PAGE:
It’s taken me a good three weeks, but I’ve finally come to the conclusion that there are better things to do with my limited free time than binge on Netflix. Some might suggest that I could hang out with my friends, but I HAVE NO FRIENDS. That’s an exaggeration. I have one friend back in town. The rest are have internships and waitressing jobs two hours away. And even though Sherlock is brilliant, there are only three episodes. So I’m going to revert to an old-fashioned medium (as I do every summer) and READ! Here’s my list of books, starting with the ones I’ve already read:
The Cloud Atlas, by Liam Callanan. It took me a whole week to finish, because I kept on getting bored in the middle. Callanan's book is often mistaken for Cloud Atlas by David Mitchell. Apparently, Mitchell's novel is brilliant, and it's next on my list. (Ed note: Cloud Atlas by David Mitchell is one of the best books ever written.)
Ender’s Game and Speaker for the Dead, by Orson Scott Card, have collectively been recommended to me more than any other book, probably including the Bible. FOR GOOD REASON. If you’re into sci-fi at all, you’ve probably read these novels. If you’re not into sci-fi, read them anyway; they’re so much better than what you expect.
I’ve also been making my way through a collection of short stories by Orson Scott Card (they’re all fairly miserable, but good if you’re into miserable kind of stuff), and I’ve re-read Holes, The Book Thief, The Westing Game, and the first five books of the Animorph series. All are as awesome as I remember.
The Complete Adventures of Sherlock Holmes. I’m a few chapters in, and honestly, I like the BBC series better. The pacing of the books is weird. Arthur Conan Doyle fans: if you would refrain from murdering me in my sleep, I’d be very grateful.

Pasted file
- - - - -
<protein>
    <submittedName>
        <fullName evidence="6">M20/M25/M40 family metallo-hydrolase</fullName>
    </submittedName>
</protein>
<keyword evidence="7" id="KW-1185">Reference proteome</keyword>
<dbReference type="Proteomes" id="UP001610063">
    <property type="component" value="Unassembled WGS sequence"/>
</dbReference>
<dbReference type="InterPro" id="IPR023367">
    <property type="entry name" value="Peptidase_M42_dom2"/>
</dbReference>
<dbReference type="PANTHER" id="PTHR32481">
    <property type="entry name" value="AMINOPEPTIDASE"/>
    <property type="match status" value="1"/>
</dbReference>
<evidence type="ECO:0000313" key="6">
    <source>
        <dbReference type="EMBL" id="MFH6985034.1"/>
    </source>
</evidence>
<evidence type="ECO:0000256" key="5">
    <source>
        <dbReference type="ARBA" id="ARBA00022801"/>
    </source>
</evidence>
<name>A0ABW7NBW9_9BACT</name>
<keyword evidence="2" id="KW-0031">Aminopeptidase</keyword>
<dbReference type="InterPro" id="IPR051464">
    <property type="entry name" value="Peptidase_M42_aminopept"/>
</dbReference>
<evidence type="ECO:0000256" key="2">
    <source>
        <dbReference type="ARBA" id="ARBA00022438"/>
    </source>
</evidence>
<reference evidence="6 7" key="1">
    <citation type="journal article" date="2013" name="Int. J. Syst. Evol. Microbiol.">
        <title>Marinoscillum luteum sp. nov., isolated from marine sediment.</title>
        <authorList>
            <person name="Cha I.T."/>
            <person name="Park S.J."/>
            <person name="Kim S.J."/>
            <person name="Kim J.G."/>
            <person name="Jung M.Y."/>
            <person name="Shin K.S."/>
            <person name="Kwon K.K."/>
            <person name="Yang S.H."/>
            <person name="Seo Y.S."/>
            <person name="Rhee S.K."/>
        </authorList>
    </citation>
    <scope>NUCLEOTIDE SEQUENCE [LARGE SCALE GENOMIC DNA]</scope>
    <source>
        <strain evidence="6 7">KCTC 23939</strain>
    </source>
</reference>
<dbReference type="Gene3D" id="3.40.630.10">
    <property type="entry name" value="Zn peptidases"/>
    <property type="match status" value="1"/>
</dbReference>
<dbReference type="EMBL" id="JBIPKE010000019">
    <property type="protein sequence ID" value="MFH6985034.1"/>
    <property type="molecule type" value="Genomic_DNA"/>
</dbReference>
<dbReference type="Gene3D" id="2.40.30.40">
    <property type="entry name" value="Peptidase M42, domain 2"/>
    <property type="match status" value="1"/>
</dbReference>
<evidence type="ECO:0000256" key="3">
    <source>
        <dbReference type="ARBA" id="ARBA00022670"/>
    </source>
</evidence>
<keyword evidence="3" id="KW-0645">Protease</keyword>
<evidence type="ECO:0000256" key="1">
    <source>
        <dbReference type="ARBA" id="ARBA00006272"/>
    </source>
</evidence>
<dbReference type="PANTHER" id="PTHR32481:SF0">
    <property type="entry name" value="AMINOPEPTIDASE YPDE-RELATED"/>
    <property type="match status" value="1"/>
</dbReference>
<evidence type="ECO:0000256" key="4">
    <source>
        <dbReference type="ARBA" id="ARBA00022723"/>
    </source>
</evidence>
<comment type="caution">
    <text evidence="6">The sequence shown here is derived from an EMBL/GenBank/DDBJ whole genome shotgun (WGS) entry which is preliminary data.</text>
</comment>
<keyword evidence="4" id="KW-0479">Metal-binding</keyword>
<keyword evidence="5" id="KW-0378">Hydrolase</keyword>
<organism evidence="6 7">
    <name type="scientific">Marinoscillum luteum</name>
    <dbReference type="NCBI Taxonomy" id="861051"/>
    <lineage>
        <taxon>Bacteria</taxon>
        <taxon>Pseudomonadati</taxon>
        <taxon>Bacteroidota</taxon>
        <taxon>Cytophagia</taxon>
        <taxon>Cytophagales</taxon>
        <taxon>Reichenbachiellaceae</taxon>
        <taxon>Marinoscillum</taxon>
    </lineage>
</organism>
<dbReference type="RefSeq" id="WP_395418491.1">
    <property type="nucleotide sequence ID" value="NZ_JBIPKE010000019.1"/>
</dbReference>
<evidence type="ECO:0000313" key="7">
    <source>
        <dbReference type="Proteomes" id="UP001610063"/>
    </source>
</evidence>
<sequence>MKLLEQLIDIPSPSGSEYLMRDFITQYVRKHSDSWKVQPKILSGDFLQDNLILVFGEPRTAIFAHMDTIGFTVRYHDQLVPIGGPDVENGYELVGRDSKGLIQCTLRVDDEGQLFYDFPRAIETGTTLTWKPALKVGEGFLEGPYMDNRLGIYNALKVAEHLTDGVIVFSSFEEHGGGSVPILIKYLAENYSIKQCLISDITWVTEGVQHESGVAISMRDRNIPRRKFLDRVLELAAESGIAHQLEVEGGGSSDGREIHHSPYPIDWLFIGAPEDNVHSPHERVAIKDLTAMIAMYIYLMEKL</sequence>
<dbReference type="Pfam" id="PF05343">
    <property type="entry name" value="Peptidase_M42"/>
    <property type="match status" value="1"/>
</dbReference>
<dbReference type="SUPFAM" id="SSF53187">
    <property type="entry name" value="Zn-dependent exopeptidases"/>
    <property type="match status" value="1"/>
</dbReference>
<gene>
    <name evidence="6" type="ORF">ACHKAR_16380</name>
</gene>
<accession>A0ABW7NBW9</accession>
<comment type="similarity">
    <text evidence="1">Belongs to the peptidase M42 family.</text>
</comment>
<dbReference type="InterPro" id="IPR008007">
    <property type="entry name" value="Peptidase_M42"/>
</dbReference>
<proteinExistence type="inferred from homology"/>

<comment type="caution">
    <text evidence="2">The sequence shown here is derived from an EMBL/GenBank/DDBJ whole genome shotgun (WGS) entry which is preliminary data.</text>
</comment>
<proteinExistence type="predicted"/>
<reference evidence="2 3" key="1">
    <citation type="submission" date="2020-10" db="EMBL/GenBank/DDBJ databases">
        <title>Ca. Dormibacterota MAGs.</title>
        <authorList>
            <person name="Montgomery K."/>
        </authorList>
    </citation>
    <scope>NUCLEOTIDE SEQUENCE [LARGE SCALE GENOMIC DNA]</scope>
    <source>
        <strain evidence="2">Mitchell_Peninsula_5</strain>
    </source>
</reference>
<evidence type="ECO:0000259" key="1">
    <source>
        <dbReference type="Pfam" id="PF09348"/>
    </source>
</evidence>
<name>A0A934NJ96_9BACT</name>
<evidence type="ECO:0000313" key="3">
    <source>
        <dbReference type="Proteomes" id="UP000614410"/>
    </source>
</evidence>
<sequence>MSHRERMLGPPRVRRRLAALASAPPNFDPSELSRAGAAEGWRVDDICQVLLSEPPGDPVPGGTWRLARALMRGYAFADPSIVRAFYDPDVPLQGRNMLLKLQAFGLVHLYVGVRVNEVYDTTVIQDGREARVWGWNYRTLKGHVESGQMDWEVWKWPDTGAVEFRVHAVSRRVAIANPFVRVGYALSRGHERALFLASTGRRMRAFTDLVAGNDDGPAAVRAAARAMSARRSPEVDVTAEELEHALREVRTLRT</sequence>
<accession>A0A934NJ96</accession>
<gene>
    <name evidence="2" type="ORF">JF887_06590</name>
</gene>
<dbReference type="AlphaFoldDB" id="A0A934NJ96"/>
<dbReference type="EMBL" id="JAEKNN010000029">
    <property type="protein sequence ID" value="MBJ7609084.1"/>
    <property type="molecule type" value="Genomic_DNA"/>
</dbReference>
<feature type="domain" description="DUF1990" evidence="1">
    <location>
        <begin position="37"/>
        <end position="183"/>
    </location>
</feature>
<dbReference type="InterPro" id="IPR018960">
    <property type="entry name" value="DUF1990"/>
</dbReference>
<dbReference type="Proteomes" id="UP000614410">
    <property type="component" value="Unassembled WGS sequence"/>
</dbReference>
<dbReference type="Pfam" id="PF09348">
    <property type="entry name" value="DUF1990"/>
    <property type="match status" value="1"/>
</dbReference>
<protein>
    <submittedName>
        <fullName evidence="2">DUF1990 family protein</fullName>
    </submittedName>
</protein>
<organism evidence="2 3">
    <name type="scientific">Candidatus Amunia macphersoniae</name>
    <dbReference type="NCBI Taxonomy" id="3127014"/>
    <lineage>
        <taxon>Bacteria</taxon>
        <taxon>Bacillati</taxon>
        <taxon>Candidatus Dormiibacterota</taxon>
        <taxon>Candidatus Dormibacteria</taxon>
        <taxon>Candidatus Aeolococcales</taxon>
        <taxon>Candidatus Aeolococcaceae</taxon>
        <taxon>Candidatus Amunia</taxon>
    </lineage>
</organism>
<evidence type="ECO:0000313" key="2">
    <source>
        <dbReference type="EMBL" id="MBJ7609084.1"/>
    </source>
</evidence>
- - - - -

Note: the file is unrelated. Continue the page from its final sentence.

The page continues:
The Passage, by Justin Cronin, is apparently a retelling of the vampire myth with a post-apocalyptic techno-dystopia kind of feel, and is also apparently much better than it sounds. But I dunno. Sounds pretty good to me.
The Road, by Cormac McCarthy, is on the Oprah Book Club list (ugh), but, on the plus side, it's post-apocalyptic. I’m ALWAYS up for post-apocalyptic books.
The Autobiography of Frederick Douglass, by Frederick Douglass. One non-fiction book per summer is just about my limit (aside from school reading). Someone once told me that everyone should read Douglass' autobiography, and I figure that, being a physics major, nothing’s going to force me to but my own ridiculous self-imposed rules.
The Martian Chronicles, by Ray Bradbury. As he has sadly passed away, I figure the best way respect him is to read this apparently awesome collection of short stories. AND they sound vaguely post-apocalyptic!
The Harry Potter Series. It’s inevitable. I’ll reread the whole series this summer. I always do. This is not something I can help.
Ginger’s Song of the Week: Watching Mr. Ratburn rap made me giggle for a solid five minutes.
What's on your summer reading list?
Related post: Reading List for the Yale-Bound